Bonny Millard: So, he’s gonna want to deliver his fish because this storm is coming in. So, he’s gonna tie up, I’m gonna start the boat, we’re gonna get his fish…

AH: So, what are we looking at here in this bag?

BM: Okay, these are cohos and the weight on it is 228 pounds.

MB: My name is Mark Butchkoski.

AH: Is this boat a regular stop for you for to… Tendering is what’s going on here, right?

MB: Yep.

AH: What do you got there? That’s you’re…

MB: That’s the paperwork.

AH: And that tells you what?

MB: That tells me it was a bad day of fishing. [laughs]

AH: I mean, to someone like me, 220 pounds is pretty impressive. That’s not?

MB: You’re putting that on the air?

BM: I’m Bonny Millard and we’re in Juneau, Alaska. We’re on the fishing vessel San Juan, which is my boat. It’s a 48-foot delta. I commercial fish with it and I also tender. 

Man on radio: Hey.

BM: I got you Bob.

Man on radio: Yeah, don’t bother looking for me, I just… The few I have on board, I’m not gonna worry about but I might go back out tomorrow or the next day.

BM: Okay, well just give me a heads up if you do, Tim.

Man on radio: Roger that. I’ll talk to you later.

BM: So, the gillnetters will go out and they fish for salmon, and then it’s up to the tendermen to come and get their fish so that they can continue fishing. So, the tenderman gets the fish and then takes them back to the plant and these days, we try to make that happen every other day so the fish is really fresh when it hits the market.

AH: Today, you’re tendering. Other days, you’re going out yourself and you’re doing that longlining and you’re filling up your own hull with your own fish.

BM: Yeah, tendering is not fishing. But I’ve had to diversify to keep this boat working because a boat costs a tremendous amount of money. I always laugh because I’ll be working on my boat, I’ll have my coveralls on and everything and somebody walks by and just goes, “God, your boat looks amazing!” And I think, “Well, what about me?” If I spent this kind of money on myself, I’d look really amazing! But I spend hundreds of thousands of dollars on this thing. [laughs] So, I always think it’s pretty funny. It’s just a tremendous amount of work.

AH: Tell me your husband’s name.

BM: Pat Millard. I met Pat… So, my boat motor were running and his wasn’t running, so he said, “Why don’t you take me out fishing?” And I said, “Well, if you’re gonna go out fishing, you’d better be at the dock at 4:30 in the morning. Otherwise, I’m leaving.” So, anyway, there he was and we went fishing together that day and that was it.

AH: As they say, he was a keeper.

BM: He was a keeper. Yes, he was. So, when we trolled… We troll for salmon off the coast of Alaska and we had just gotten done with a big trip and the hold was full of fish. And we were cleaning the boat up to head to town to unload to the cold storage, because when you go to town, you do your laundry, you do your grocery shopping, you take showers, you go out to dinner, and you know, it’s just kind of a fun time. So, it’s just all getting your laundry together and I was downstairs changing sheets and all that and when I came back up, Pat was nowhere to be seen and he fell off the boat and we never saw him. It just like… Four minutes. It just, like, vanished from the face of the earth. So, that really changed my life a lot. It was an overwhelming thing to go through.

AH: What was it like for you to head out on the boat solo after losing him. 

BM: It was real emotional. A lot of time was spent on the ocean and of course it’s just beautiful out there. You know, it was pretty teary-eyed a lot and I didn’t know what I was doing half the time. But you’re there so you just have to do it. So, that’s how it worked.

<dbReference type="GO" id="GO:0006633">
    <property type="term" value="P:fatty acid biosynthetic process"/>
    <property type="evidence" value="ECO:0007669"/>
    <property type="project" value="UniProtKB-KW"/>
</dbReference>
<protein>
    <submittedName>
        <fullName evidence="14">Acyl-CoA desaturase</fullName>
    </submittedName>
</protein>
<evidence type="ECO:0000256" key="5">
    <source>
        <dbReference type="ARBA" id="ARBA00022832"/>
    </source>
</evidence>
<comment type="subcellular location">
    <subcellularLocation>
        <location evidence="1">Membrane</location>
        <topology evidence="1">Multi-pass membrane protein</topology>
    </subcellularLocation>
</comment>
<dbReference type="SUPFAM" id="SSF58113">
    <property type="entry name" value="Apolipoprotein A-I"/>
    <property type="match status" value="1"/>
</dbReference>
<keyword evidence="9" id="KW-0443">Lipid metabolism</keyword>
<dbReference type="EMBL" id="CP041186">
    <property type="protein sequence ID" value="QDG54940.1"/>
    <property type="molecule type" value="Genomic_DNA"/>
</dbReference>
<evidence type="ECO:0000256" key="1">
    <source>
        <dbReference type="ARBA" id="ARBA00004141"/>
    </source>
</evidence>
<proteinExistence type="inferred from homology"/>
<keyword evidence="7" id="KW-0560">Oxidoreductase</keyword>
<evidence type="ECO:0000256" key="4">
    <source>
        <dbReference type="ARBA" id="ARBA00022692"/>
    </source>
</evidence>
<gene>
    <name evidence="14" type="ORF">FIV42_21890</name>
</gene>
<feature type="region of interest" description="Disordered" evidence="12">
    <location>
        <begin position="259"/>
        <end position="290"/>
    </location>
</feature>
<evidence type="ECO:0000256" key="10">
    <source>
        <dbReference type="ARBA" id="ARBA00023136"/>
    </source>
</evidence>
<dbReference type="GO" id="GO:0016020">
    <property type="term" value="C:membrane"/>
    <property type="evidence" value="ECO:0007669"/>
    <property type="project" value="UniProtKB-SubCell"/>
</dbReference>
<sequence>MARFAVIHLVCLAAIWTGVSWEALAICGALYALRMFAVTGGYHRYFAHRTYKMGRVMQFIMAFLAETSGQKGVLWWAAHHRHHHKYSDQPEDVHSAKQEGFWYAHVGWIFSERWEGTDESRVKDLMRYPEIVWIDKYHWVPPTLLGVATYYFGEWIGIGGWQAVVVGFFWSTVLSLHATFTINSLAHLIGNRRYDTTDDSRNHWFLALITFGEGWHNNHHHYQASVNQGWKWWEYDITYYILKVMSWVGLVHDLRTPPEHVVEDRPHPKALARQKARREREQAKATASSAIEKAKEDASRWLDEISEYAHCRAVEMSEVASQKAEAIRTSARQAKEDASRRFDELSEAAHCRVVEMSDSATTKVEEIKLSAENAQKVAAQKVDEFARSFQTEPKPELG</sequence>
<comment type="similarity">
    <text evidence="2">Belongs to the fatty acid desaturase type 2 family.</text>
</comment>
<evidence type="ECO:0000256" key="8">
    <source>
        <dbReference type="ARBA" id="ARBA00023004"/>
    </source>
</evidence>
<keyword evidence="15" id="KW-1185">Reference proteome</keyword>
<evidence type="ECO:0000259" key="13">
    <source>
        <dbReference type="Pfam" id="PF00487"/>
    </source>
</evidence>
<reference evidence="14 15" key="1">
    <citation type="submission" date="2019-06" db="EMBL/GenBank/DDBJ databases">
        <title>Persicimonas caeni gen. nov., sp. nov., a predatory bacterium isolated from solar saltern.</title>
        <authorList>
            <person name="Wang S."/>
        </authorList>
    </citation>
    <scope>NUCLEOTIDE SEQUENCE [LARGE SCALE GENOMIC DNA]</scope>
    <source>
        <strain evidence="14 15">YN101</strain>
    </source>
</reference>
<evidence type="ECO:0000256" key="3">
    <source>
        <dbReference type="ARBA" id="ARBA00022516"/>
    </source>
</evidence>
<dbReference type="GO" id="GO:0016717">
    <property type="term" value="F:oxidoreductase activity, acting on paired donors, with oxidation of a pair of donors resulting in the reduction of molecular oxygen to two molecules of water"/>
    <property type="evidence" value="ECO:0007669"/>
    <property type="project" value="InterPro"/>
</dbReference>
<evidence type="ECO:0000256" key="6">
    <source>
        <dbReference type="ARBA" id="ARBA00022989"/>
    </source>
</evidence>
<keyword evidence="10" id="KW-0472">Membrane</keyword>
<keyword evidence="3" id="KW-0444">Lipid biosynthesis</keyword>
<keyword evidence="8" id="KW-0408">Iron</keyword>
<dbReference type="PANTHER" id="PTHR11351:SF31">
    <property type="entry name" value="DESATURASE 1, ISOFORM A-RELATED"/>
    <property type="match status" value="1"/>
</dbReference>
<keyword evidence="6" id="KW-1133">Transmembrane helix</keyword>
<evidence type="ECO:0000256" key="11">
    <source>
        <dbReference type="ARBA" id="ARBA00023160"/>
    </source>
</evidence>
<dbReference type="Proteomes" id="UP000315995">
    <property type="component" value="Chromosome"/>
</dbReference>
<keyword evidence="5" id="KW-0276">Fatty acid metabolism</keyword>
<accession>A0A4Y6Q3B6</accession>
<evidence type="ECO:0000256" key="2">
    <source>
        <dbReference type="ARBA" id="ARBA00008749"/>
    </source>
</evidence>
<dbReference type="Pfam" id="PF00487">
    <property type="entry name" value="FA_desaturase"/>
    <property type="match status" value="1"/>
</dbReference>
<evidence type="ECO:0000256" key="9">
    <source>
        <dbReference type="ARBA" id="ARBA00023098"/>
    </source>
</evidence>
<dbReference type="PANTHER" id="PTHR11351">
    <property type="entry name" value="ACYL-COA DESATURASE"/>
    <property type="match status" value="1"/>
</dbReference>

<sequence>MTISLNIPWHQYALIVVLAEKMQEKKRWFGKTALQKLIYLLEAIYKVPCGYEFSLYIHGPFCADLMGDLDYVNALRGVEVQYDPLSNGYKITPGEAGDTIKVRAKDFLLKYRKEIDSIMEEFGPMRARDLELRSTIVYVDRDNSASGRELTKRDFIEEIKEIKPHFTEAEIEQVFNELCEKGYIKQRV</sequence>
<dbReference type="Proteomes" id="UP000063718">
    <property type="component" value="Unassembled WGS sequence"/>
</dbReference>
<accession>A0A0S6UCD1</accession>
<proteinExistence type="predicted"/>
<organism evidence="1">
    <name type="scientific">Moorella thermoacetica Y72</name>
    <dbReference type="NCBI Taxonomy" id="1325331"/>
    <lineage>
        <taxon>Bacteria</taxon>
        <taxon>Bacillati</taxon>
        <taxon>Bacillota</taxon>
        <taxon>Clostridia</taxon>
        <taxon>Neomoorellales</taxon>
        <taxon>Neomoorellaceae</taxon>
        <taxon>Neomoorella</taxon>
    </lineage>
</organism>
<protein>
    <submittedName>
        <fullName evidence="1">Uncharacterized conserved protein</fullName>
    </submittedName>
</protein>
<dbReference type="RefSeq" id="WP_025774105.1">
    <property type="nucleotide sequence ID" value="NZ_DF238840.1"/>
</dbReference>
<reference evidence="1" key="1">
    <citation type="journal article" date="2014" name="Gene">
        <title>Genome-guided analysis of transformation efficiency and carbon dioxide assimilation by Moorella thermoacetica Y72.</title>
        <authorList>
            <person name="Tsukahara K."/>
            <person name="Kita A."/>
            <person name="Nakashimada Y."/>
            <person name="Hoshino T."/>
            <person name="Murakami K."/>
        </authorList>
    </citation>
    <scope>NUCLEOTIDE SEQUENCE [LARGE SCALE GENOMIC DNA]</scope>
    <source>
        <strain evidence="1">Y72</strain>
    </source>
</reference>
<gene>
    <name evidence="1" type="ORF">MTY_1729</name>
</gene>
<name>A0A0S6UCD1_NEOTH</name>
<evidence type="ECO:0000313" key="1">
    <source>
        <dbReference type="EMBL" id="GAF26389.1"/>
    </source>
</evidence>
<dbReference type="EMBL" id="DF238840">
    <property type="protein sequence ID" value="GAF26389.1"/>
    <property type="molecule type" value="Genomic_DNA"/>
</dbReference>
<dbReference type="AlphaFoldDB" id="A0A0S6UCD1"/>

AH: And you’ve been doing it on your own for how long now?

BM: I think almost forty years. Oh, my goodness. Yeah. 

AH: What an interesting relationship you must have with the water. I mean, the water is what brought you and your husband together, the water is what took your husband from you, the water is how you make a living. Talk about your relationship with the see.

BM: I love the ocean. Sometimes, when it’s just terrible—blowing and raining and rough and everything’s breaking and everything—I just think my love affair with the ocean is over. Now! But there I go, back again. So, I’m constantly… Mother Nature and I, we have an agreement, you know? We like each other. So, that’s a good thing. But the sea is… I really like the ocean. I never get tired of it.

Multiple Voices: It’s Out of the Blocks: Juneau, Alaska. One neighborhood, everybody’s story.

Jeff Roes: Anger, fear, confusion, elation, happiness and joy, sadness, excitement, frustration… There are times where I go weeks or months without noticing the rhythms that my body’s making through breathing or my footsteps or anything when I’m running, and then there’s other times where I’m really focused on one or the other of those things. But it often, for me, running up and down. If I’m going up a steep trail or down a steep trail, I feel like I can kind of use it as a tool to get into a place mentally and psychologically where, suddenly, what I’m doing doesn’t feel physically difficult anymore. I’m Jeff Roes and I’m an avid mountain trail, long-distance runner. When I was racing, I was specializing in fifty and hundred mile distances. It was really what I focused on and I don’t run that far anymore. And the main reason I don’t race anymore is that you really need to put most everything else in your life on hold to be prepared to do it on the level that I was trying to do it, as high of a level as possible and… In terms of time that it took up, it was at least forty or fifty hours a week. Two years in a row, I was voted North American Ultra-Runner of the Year, which I’m proud of. I don’t need to downplay it but it certainly wasn’t why I did it, but I had a lot of success in the sport, especially at the hundred-mile distance. I was able to do quite well in most any races that I ran. Of the races I’ve done, my finishing time has ranged between fifteen hours and twenty-five hours for a hundred miles. You might feel horrible for six or eight hours in the midst of a run, but the larger picture of the entire run if it’s a fifteen or twenty-hour race… You might have a great race in which you feel horrible for several hours and still have a really great race. You know, sometimes, the last mile or two of the race, I feel like I’m just, like, holding back tears the entire time. There’s just so much emotion in the accomplishment or in just being relieved that it’s done and I’ve had other times where I finish and I just kind of find the whole thing really humorous and I’m just kind of laughing as I’m crossing the finish line because it’s kind of a silly thing to do in some ways. And sometimes—every two or three races that I’ve done—I’ve not wanted it to end yet and there’s been a little bit of sort of a feeling of like, “Oh, I wish there was five more miles,” or whatever. I sort of started running long distances with this idea that it would be such a way to tap into my individual inner strength and power. But it has surprised how my main, deep, inner take-away from it has been kind of the opposite of that. It’s been how it connects me to other people and how it connects me to the land.